Esther Bush, president and CEO of the Urban League of Greater Pittsburgh, has received awards before, but nothing like the Champion of Change title bestowed on her and nine others at the White House. Ms. Bush was honored Tuesday by President Barack Obama and Education Secretary Arne Duncan for her activism on behalf of education equity.
Ms. Bush, a former Baltimore public school teacher and a former college administrator, runs the Urban League of Pittsburgh Charter School, a successful charter with test scores that in some years have outperformed all city schools. Ms. Bush is also active in the African-American Achievement Trust, a local program that promotes black student success in science, math and technology. The program also puts young people in touch with black leaders in business and science.
The Urban League's chief has been involved in education reform in Pittsburgh for decades and has never sought validation from any occupant of the White House. Still, being recognized by Mr. Obama is a special honor for her as a longtime supporter of the president.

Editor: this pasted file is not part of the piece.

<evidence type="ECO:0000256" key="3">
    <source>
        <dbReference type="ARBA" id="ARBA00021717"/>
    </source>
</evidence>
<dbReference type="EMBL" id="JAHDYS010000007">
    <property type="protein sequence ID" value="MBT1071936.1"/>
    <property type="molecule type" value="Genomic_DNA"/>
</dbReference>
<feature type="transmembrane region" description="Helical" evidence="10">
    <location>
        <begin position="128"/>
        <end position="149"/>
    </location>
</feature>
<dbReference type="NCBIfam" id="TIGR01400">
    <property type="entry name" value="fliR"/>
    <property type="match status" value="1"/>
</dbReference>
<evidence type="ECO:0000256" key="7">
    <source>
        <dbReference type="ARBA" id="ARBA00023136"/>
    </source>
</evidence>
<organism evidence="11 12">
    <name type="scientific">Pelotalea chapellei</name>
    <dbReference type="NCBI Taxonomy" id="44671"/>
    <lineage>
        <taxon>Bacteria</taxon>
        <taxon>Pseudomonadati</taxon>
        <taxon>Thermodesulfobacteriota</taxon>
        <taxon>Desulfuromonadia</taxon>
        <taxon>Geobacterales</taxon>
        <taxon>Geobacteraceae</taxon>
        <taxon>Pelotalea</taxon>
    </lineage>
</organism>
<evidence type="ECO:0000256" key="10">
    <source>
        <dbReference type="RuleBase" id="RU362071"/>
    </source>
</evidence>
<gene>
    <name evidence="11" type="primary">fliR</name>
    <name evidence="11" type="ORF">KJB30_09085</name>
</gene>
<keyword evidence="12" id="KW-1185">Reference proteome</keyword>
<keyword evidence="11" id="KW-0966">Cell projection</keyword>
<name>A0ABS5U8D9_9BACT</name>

The Champions of Change program is a signature part of Mr. Obama's ambitious Winning the Future initiative unveiled in his first term. It was created to highlight good work across the country by individuals and organizations that are making a difference in their communities.
Ms. Bush and the Urban League of Greater Pittsburgh should exult in this well-deserved moment, but the work is far from done. A national spotlight on a worthy local effort should spur more interest in ensuring educational equity for all in Western Pennsylvania.